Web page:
4. “The Voldemort of Empires: Rethinking the Relationship between Empire and United States History” (with Wesley Renfro), International Studies Perspectives 17, no. 3 (2016): 250-66. (Oxford University Press) [Co-authored article]
  5. “Easter Island and the Lost Continent of Mu”, Easter Island: Cultural and Historical Perspectives, edited by Ian Conrich (Berlin: Frank & Timme, 2016) [Authored chapter in book]
  6. “The Dragon Is Not Always Red: The Welsh Defence League and Extreme Nationalism in Wales”, National Identity (2015) (Taylor & Francis) DOI: 10.1080/14608944.2014.987658 [Journal article]
  7. “… territorial acquisitions are among the landmarks of our history”: the buying and leasing of imperial territory”, The Crisis of the Twenty-First Century: Empire in the Age of Austerity, eds. Russell Foster, Matthew Johnson & Mark Edward (London: Routledge, 2014). ISBN 978-0-415-73187-4 [Authored chapter in book]
  8. “Indian Science Fiction Film”, Liverpool Companion to World Science Fiction Film, ed. Sonja Fritzsche (with Jessica Langer). (Liverpool: Liverpool University Press, 2014). HB ISBN: 9781781380383 [co-authored book chapter]
  9. “Blackshirts for the Twenty-First Century? Fascism and the English Defence League” (with Kristen Meredith), Social Identities. Journal for the Study of Race, Nation and Culture (Winter 2013) (Routledge) [Co-authored article]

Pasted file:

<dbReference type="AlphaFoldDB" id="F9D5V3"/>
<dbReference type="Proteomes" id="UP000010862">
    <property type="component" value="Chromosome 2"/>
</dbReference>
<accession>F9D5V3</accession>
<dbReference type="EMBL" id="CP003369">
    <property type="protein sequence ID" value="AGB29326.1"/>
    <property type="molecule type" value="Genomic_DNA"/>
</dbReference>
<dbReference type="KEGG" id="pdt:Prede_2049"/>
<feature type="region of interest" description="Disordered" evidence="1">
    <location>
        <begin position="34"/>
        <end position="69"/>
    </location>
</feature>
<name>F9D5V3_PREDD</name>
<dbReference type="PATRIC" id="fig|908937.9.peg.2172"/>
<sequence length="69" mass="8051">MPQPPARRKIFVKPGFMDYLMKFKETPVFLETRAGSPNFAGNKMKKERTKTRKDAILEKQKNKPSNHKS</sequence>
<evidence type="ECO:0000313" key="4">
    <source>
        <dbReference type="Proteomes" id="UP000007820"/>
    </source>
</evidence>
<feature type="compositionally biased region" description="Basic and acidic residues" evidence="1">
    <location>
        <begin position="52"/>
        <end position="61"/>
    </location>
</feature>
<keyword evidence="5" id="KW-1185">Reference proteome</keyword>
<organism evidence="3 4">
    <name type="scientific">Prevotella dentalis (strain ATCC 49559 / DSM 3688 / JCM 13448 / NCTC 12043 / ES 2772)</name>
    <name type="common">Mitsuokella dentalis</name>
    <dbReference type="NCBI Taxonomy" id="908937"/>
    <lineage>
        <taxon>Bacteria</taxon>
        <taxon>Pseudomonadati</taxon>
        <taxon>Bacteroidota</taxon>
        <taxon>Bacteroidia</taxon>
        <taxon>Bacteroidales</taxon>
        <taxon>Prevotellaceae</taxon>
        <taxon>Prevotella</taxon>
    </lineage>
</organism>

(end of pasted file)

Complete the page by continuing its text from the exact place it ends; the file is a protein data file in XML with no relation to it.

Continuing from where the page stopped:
10. “Arctic ‘Concessions’ and Icebreaker Diplomacy? Chinese Tourism Development in Iceland” (with Edward H. Huijbens), Current Issues in Tourism (Fall 2013) (Routledge). [Co-authored article]
  11. ‘…territorial acquisitions are among the landmarks of our history’: the buying and leasing of imperial territory”, Global Discourse, 3, I (Summer 2013) (Routledge). [Journal article]
  12. “Decolonising James Cameron’s Pandora: Imperial History and Science Fiction” (with Kristen Meredith), Journal of Colonialism and Colonial History, 13, 2 (Fall 2012) (The John Hopkins University Press). [Co-authored journal article]
  13. Birtingarmyndir kyngervis og þversagnir í markaðsefni íslenskrar ferðaþjónustu (with Edward H. Huijbens, Anna Lísa Jóhannsdóttir, and Lusine Margaryan), Íslenska þjóðfélagið/the Journal of the Icelandic Sociological Association, 3 (2012). [Co-authored journal article]
  14. Small Nations/Big Neighbours. Co-edited with Ian Conrich (Nottingham: Kakapo Books 2012) [Co-edited book]
  15. “Geysirs and ‘Girls’: Gender, Politics and Tourism in Modern Iceland” (with Anna Lisa Johannsdottir), European Journal of Women’s Studies, 18, 1 (Sage: 2011), 35-50. [Co-authored journal article]
  16. New Zealand, France and the Pacific. Co-edited with Ian Conrich (Nottingham: Kakapo Books, 2011) ISBN: 978 0 9557564 5 0. [Co-edited book]